Skip to main content

Authentic & Visionary

¿Qué es un BIM Manager?

“What will you be when you grow up” is a question that every child is asked at some point. For me, it was a fireman. This lofty dream did not exactly turn out so well. For others, it could be an actress, an animator, or a pilot. There was one in my class in school who wanted to be George Michael. Outside was number one in the charts at the time.

I doubt that anyone said Building Information Modelling (BIM) Manager. Even now, the general look when explaining your role as a BIM Manager would be reminiscent of that famous bemused look of Manual from Fawlty Towers: ¿Qué?

Breaking the Traditional Mould

The roles of traditional professions within the architecture, engineering, and construction (AEC) domain remain unchanged. Despite the encroachment of digitalisation, they are still very much grounded in centuries lore and convention. For architects, it is art and design; for engineers, it is mathematics and for construction, it is the ability to interpret the plans and analyse which materials are required based on experience and expertise.

Current BIM Managers themselves are mavericks amongst those in AEC domain. From speaking to Cloudalize customers and partners, they do not follow the well-trodden path to greatness. A BIM Manager is not the traditional architect, engineer, or construction professional.

To suggest to one of them that they are just an engineer may push you into the fires of Dantes’ Inferno. Current BIM Managers have a background in engineering or architecture. It is quite possible that a BIM manager has a background in Information Technology, and they have transferred those skills to an AEC role. Nevertheless, all achieved their competencies from formal education, vocational or on-the-job training or professional development. (Succar and Sher 2014)

The common thread is a curiosity for technology and how it can be applied to improve architecture, engineering and construction processes, workflows, and toolsets.

Be Warned: They Are Fierce

Despite their outwardly calm and collected demeanour, current BIM Managers can be bolshie, high-spirited and demanding. The reason is quite simple. They had to challenge the statu quo to get where they are today. They broke the traditional AEC mould to branch out and obtain the experience and expertise necessary. Equally, they usually do not have one defined role.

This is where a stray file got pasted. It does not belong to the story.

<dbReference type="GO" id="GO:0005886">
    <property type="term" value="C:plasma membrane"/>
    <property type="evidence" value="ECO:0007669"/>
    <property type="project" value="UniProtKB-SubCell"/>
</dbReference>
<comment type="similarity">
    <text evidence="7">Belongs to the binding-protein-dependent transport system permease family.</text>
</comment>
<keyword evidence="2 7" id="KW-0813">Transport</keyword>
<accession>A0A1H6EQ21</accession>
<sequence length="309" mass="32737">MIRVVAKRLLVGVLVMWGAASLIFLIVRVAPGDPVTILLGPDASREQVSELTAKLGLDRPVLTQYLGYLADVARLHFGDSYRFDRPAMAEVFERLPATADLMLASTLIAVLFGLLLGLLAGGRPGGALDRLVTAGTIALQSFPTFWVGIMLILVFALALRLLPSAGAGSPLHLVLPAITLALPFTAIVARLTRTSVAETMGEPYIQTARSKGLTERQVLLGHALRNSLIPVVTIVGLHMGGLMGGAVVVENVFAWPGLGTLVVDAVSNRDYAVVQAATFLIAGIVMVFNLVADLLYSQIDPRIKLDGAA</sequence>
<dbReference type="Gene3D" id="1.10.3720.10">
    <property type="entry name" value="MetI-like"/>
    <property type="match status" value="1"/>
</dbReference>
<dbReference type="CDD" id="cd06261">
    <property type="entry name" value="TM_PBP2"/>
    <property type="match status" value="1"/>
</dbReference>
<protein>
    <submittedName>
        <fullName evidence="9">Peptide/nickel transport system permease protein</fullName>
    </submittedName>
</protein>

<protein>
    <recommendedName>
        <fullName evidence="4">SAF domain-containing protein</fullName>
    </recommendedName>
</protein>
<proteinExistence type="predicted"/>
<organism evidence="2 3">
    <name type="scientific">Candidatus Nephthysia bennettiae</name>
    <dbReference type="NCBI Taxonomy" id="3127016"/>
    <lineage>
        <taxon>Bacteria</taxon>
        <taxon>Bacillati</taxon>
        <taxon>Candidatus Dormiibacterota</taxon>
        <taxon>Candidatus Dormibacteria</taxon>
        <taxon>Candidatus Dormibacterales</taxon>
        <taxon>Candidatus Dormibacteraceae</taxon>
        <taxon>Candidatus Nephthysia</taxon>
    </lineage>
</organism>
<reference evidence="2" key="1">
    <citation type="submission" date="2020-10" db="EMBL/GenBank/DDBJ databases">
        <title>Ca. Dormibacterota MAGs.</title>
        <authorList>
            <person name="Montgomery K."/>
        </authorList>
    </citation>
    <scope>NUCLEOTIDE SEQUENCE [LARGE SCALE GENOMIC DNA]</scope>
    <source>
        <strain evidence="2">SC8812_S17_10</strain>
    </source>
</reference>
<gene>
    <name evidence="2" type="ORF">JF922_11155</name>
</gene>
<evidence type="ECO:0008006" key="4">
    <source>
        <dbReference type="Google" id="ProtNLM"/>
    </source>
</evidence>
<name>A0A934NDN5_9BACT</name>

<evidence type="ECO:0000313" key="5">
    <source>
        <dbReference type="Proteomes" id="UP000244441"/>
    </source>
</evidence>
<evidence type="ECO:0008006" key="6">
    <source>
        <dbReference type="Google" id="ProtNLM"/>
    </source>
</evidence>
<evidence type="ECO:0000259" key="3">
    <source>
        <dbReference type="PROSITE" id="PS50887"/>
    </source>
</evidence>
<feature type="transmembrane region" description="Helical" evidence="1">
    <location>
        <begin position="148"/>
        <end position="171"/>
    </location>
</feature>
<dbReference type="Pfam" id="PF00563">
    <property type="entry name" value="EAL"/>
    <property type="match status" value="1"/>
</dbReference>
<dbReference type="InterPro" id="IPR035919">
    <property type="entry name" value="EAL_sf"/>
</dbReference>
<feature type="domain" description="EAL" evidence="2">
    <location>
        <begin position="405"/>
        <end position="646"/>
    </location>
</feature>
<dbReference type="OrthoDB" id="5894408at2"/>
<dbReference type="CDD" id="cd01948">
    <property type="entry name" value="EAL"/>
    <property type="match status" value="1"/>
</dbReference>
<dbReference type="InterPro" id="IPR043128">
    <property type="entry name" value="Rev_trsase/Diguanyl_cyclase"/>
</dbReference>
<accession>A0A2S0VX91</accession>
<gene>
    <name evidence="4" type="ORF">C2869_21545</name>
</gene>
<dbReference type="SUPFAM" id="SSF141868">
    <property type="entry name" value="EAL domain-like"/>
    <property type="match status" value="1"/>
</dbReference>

In Cloudalize’s experience, current BIM managers are everywhere in a building project. They are responsible for co-ordinating and managing the A to Z of BIM in a series of projects simultaneously. The manager can hop from one task to another which may not relate to each other:

  • Responding to the requirements in a Request-for-Proposal document
  • Reviewing and procuring new software and hardware
  • Installing said software onto hardware
  • Review and revision of standards and specifications
  • Documentation version control and distribution
  • Final sign-off of the document, plans,
  • Coding (Kaneta et al. 2016.)

As one client stated: “Who knows an architect who codes?”

He Will Win Who, Prepared Himself

Despite Building Information Modelling (BIM) has been around for three decades. What began in the United Kingdom has spread across the world. (Cloudalize | BIM Landscape: United Kingdom 🇬🇧) Cloudalize over the years have found itself being approached by over enthusiastic companies which love the concept of BIM and the Cloud. It is the brand new and shiny technology to answer all the issues of the day: a Request-for-Proposal request or to compete with G. Jones & Sons down the road which has both.

Like a new match on Tinder, the novelty quickly fades. Cloudalize Account Executive have heard it too often:

  • “This is not what I want”;
  • “It is not you, it is me”;
  • “We have different goals, and we are moving too fast”.